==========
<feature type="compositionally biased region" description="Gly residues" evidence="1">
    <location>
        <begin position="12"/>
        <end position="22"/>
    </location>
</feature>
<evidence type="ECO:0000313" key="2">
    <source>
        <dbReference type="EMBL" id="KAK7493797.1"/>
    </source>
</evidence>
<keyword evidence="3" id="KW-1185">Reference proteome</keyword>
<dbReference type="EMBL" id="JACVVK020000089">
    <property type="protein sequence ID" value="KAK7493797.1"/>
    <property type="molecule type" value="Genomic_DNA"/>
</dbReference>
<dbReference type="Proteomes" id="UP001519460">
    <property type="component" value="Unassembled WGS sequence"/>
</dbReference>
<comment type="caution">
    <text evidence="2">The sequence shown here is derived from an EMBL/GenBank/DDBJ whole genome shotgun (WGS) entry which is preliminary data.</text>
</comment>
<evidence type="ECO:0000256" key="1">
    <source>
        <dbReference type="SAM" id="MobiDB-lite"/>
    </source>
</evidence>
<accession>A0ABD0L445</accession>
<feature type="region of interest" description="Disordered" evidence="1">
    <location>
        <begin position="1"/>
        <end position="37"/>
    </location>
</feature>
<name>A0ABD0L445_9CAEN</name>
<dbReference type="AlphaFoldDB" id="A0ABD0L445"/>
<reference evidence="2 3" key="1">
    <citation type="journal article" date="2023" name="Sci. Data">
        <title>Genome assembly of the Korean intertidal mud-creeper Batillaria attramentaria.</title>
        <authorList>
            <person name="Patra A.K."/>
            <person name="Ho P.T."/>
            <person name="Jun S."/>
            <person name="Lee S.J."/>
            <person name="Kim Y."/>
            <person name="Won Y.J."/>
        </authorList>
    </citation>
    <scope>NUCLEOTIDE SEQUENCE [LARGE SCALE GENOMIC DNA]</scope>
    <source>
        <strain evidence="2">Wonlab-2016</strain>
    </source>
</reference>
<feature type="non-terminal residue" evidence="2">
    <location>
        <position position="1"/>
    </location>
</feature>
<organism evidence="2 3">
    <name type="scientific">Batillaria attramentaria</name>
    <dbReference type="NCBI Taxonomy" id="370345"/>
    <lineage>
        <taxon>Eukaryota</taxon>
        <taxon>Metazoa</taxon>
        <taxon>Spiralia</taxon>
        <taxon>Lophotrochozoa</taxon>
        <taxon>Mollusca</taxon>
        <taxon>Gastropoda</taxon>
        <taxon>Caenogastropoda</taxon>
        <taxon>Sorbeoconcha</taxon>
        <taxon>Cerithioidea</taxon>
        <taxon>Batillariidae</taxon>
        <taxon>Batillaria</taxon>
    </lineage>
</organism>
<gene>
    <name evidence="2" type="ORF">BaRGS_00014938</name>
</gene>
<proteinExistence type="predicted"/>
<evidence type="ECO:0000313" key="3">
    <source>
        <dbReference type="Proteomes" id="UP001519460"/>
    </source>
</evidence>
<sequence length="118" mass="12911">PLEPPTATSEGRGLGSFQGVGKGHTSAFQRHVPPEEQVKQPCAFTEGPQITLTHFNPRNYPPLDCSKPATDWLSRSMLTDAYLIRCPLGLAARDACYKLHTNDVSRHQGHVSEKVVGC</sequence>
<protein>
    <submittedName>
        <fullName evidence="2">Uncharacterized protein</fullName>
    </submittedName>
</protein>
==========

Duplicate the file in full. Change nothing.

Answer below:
<feature type="compositionally biased region" description="Gly residues" evidence="1">
    <location>
        <begin position="12"/>
        <end position="22"/>
    </location>
</feature>
<evidence type="ECO:0000313" key="2">
    <source>
        <dbReference type="EMBL" id="KAK7493797.1"/>
    </source>
</evidence>
<keyword evidence="3" id="KW-1185">Reference proteome</keyword>
<dbReference type="EMBL" id="JACVVK020000089">
    <property type="protein sequence ID" value="KAK7493797.1"/>
    <property type="molecule type" value="Genomic_DNA"/>
</dbReference>
<dbReference type="Proteomes" id="UP001519460">
    <property type="component" value="Unassembled WGS sequence"/>
</dbReference>
<comment type="caution">
    <text evidence="2">The sequence shown here is derived from an EMBL/GenBank/DDBJ whole genome shotgun (WGS) entry which is preliminary data.</text>
</comment>
<evidence type="ECO:0000256" key="1">
    <source>
        <dbReference type="SAM" id="MobiDB-lite"/>
    </source>
</evidence>
<accession>A0ABD0L445</accession>
<feature type="region of interest" description="Disordered" evidence="1">
    <location>
        <begin position="1"/>
        <end position="37"/>
    </location>
</feature>
<name>A0ABD0L445_9CAEN</name>
<dbReference type="AlphaFoldDB" id="A0ABD0L445"/>
<reference evidence="2 3" key="1">
    <citation type="journal article" date="2023" name="Sci. Data">
        <title>Genome assembly of the Korean intertidal mud-creeper Batillaria attramentaria.</title>
        <authorList>
            <person name="Patra A.K."/>
            <person name="Ho P.T."/>
            <person name="Jun S."/>
            <person name="Lee S.J."/>
            <person name="Kim Y."/>
            <person name="Won Y.J."/>
        </authorList>
    </citation>
    <scope>NUCLEOTIDE SEQUENCE [LARGE SCALE GENOMIC DNA]</scope>
    <source>
        <strain evidence="2">Wonlab-2016</strain>
    </source>
</reference>
<feature type="non-terminal residue" evidence="2">
    <location>
        <position position="1"/>
    </location>
</feature>
<organism evidence="2 3">
    <name type="scientific">Batillaria attramentaria</name>
    <dbReference type="NCBI Taxonomy" id="370345"/>
    <lineage>
        <taxon>Eukaryota</taxon>
        <taxon>Metazoa</taxon>
        <taxon>Spiralia</taxon>
        <taxon>Lophotrochozoa</taxon>
        <taxon>Mollusca</taxon>
        <taxon>Gastropoda</taxon>
        <taxon>Caenogastropoda</taxon>
        <taxon>Sorbeoconcha</taxon>
        <taxon>Cerithioidea</taxon>
        <taxon>Batillariidae</taxon>
        <taxon>Batillaria</taxon>
    </lineage>
</organism>
<gene>
    <name evidence="2" type="ORF">BaRGS_00014938</name>
</gene>
<proteinExistence type="predicted"/>
<evidence type="ECO:0000313" key="3">
    <source>
        <dbReference type="Proteomes" id="UP001519460"/>
    </source>
</evidence>
<sequence length="118" mass="12911">PLEPPTATSEGRGLGSFQGVGKGHTSAFQRHVPPEEQVKQPCAFTEGPQITLTHFNPRNYPPLDCSKPATDWLSRSMLTDAYLIRCPLGLAARDACYKLHTNDVSRHQGHVSEKVVGC</sequence>
<protein>
    <submittedName>
        <fullName evidence="2">Uncharacterized protein</fullName>
    </submittedName>
</protein>